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January 2019

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Sebastian Desand

High-rise building or skyscraper: what’s the difference?

There are approximately half-a-million buildings under 100 metres tall around the world today. Those are the structures driving outdoor comfort in cities, making a significant impact in solar radiation and influencing wind speeds.

 

“Skyscraper” as a concept was used for the first time to define the 42-metre-high buildings constructed in Chicago in 1885. Before that, all tall structures around the world were religious buildings. The highest being Ulm Minster, a church in Germany (161 m); and the oldest, the Great Pyramid of Giza, in Egypt (145 m).

Building tall structures for people to actually live in was a big shift for engineers and architects in the 20th Century. It increased the overall complexity of construction endeavours: tall buildings not only have to fight gravity and be aesthetically appealing, but they also have to create comfortable and safe environments for people. 

3 technologies played a key role in enabling humans to build giant structures.

Since the American Industrial Revolution, significant advances happened in the construction industry, structures got higher and the vocabulary had to adapt. Nowadays, there’s a general consensus that buildings with 40+ floors, 150-metres-high or greater are considered “skyscrapers”.

For buildings above a height of 300 metres, the term "supertall" can be used, while the ones reaching beyond 600 metres are classified as "megatall". The Council on Tall Buildings and Urban Habitat (CTBUH) is THE authority when it comes to those definitions.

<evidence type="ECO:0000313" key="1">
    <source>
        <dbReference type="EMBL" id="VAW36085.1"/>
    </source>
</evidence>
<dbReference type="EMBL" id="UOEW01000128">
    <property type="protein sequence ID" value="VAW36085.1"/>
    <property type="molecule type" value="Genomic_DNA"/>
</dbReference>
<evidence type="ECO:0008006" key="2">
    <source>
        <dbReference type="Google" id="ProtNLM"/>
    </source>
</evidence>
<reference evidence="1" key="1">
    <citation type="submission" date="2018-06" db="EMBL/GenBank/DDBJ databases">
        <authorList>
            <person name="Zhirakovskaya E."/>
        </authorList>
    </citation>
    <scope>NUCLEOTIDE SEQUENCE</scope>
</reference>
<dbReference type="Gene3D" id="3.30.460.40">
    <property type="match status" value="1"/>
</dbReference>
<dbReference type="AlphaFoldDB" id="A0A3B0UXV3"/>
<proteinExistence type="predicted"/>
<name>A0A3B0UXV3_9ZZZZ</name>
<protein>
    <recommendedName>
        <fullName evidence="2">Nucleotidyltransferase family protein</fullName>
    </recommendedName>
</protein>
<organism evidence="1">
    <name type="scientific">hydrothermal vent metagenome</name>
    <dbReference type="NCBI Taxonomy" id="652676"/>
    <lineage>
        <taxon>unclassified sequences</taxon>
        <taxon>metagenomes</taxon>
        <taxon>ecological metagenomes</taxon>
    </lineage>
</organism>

However, the definition of “high-rise buildings” can vary according to different references. It’s a general term for multi-story structures taller than 35 metres. It’s usually a development with more than 9 storeys, which in the skyline of a dense city can seem to be a fairly small structure. But they really aren't.

In reality, structures taller than 35 metres already cause significant impact within the urban context. Not only visually and aesthetically, but also from an environmental perspective such as sun light exposure, wind comfort and pollution dispersion.

This is what a 36-metre-high structure looks like in a dense skyline:

This is what a 36-meter-high structure looks like in a dense skyline.

In comparison, this is how a 32-metre-high structure looks like in a not so populated city:

This is how a 32-meter-high structure looks like in a not so populated city.

Although a lot of spotlight has focused on supertall structures (due to its obvious complexity and audacious efforts), the majority of new structures being built around the world are floating within the range of 35 to 100 metres. Today, there are approximately half-a-million of those buildings around the world!

There are approximately half million buildings under 100 meters around the world today.

Those are the structures driving outdoor comfort in the cities, making a significant impact in solar radiation and influencing wind speeds. They are in practical terms defining the city for its inhabitants. But still, most requirements regarding the study of pedestrian comfort in the design phase are limited to buildings higher than 100 metres.

Why is this the case? Simply because wind simulations have been complex, time consuming, expensive and sometimes unreliable. This is not the case anymore.

New technology allow building designers and engineers to conduct fast and accurate wind simulations for structures lower than 100 metres. Now we CAN truly design and build cities in harmony with the wind. What an exciting time we live in.

Skyscrapers are awesome, but what’s really changing cityscapes around the world are the buildings measuring between 35 and 100 m. The city of Seoul alone has more than 8.500 of them

Seoul  is the city with the greatest number of buildings taller than 35 meters.